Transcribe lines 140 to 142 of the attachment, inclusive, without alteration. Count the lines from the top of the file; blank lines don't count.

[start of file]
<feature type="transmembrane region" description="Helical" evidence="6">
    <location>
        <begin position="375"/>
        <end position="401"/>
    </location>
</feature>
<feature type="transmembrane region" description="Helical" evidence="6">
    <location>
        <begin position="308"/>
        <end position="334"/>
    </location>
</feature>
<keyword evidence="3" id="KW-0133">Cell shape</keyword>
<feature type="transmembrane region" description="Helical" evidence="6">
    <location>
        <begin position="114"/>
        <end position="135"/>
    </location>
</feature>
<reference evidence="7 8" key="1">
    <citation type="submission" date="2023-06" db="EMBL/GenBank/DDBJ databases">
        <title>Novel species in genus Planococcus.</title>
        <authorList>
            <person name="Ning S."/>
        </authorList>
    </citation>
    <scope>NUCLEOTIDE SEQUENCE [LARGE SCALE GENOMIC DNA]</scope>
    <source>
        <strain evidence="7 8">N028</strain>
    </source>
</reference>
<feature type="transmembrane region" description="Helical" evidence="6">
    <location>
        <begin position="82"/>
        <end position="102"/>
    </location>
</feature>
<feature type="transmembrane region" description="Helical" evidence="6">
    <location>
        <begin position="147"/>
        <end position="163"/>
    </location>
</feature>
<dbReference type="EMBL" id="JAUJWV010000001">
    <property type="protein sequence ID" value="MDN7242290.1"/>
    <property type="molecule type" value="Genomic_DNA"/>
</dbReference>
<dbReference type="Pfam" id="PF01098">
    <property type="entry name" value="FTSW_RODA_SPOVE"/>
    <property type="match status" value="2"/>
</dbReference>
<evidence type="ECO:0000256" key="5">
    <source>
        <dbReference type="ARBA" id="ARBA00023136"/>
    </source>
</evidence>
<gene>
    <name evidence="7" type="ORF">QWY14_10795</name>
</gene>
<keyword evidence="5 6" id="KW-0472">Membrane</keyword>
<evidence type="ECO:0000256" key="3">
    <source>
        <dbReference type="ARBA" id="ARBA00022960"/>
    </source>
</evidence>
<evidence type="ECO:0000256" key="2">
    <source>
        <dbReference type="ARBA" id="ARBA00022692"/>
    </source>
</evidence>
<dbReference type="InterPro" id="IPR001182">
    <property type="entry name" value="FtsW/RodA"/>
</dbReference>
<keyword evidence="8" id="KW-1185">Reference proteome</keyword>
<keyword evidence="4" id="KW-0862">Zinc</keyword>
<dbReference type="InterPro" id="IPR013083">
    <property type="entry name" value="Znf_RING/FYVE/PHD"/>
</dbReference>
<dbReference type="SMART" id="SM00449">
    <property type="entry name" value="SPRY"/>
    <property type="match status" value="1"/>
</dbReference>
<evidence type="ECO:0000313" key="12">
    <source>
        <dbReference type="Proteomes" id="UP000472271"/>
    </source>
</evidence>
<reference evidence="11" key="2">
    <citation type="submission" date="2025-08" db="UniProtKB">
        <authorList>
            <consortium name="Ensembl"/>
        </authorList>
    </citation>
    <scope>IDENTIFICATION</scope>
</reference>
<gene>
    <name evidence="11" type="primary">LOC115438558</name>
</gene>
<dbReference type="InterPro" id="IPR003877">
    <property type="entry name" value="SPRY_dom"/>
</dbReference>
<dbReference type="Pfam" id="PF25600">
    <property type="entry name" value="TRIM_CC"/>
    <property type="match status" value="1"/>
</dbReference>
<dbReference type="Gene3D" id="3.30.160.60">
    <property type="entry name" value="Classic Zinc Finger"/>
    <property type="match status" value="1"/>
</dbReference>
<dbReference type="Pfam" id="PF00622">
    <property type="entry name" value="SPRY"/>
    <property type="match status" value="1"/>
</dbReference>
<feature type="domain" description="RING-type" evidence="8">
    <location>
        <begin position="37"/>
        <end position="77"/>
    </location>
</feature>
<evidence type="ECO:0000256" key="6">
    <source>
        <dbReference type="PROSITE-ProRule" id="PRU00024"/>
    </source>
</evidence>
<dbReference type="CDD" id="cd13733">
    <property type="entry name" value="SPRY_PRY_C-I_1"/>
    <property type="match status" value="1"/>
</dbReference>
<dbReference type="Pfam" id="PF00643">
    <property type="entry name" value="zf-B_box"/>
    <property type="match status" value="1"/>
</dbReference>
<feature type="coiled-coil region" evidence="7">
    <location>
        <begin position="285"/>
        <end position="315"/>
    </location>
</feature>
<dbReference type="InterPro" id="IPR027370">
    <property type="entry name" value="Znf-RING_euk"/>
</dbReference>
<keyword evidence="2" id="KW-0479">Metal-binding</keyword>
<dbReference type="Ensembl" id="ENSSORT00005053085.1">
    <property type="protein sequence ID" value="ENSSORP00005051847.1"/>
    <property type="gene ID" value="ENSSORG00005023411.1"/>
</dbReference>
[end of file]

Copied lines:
    <property type="entry name" value="Znf-RING_euk"/>
</dbReference>
<keyword evidence="2" id="KW-0479">Metal-binding</keyword>